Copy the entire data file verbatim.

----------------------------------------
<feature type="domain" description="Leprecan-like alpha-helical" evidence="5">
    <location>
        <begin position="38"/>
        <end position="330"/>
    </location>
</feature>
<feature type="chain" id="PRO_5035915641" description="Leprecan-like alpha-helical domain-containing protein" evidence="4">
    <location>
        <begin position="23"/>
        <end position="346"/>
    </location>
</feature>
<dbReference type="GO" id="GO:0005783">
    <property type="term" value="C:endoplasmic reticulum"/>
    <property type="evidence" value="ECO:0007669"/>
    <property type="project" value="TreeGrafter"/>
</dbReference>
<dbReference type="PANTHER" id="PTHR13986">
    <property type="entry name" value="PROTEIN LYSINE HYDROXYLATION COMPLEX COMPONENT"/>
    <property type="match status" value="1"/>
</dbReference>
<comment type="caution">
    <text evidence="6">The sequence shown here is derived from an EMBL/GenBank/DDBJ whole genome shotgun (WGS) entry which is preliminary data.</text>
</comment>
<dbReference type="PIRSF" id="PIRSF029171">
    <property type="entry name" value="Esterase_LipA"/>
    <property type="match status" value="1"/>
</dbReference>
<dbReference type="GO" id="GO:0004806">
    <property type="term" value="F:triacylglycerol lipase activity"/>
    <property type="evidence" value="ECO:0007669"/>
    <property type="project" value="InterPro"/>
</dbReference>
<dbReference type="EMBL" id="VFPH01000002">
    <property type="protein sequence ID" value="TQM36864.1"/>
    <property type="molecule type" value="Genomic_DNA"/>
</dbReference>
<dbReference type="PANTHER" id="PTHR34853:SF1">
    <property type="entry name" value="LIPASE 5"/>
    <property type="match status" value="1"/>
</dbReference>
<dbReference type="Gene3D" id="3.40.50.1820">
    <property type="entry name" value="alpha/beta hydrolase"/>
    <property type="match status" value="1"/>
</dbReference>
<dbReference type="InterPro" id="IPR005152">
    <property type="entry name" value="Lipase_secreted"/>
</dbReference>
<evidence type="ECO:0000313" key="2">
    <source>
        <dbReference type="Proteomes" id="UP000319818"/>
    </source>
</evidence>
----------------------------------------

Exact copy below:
<feature type="domain" description="Leprecan-like alpha-helical" evidence="5">
    <location>
        <begin position="38"/>
        <end position="330"/>
    </location>
</feature>
<feature type="chain" id="PRO_5035915641" description="Leprecan-like alpha-helical domain-containing protein" evidence="4">
    <location>
        <begin position="23"/>
        <end position="346"/>
    </location>
</feature>
<dbReference type="GO" id="GO:0005783">
    <property type="term" value="C:endoplasmic reticulum"/>
    <property type="evidence" value="ECO:0007669"/>
    <property type="project" value="TreeGrafter"/>
</dbReference>
<dbReference type="PANTHER" id="PTHR13986">
    <property type="entry name" value="PROTEIN LYSINE HYDROXYLATION COMPLEX COMPONENT"/>
    <property type="match status" value="1"/>
</dbReference>
<comment type="caution">
    <text evidence="6">The sequence shown here is derived from an EMBL/GenBank/DDBJ whole genome shotgun (WGS) entry which is preliminary data.</text>
</comment>
<dbReference type="PIRSF" id="PIRSF029171">
    <property type="entry name" value="Esterase_LipA"/>
    <property type="match status" value="1"/>
</dbReference>
<dbReference type="GO" id="GO:0004806">
    <property type="term" value="F:triacylglycerol lipase activity"/>
    <property type="evidence" value="ECO:0007669"/>
    <property type="project" value="InterPro"/>
</dbReference>
<dbReference type="EMBL" id="VFPH01000002">
    <property type="protein sequence ID" value="TQM36864.1"/>
    <property type="molecule type" value="Genomic_DNA"/>
</dbReference>
<dbReference type="PANTHER" id="PTHR34853:SF1">
    <property type="entry name" value="LIPASE 5"/>
    <property type="match status" value="1"/>
</dbReference>
<dbReference type="Gene3D" id="3.40.50.1820">
    <property type="entry name" value="alpha/beta hydrolase"/>
    <property type="match status" value="1"/>
</dbReference>
<dbReference type="InterPro" id="IPR005152">
    <property type="entry name" value="Lipase_secreted"/>
</dbReference>
<evidence type="ECO:0000313" key="2">
    <source>
        <dbReference type="Proteomes" id="UP000319818"/>
    </source>
</evidence>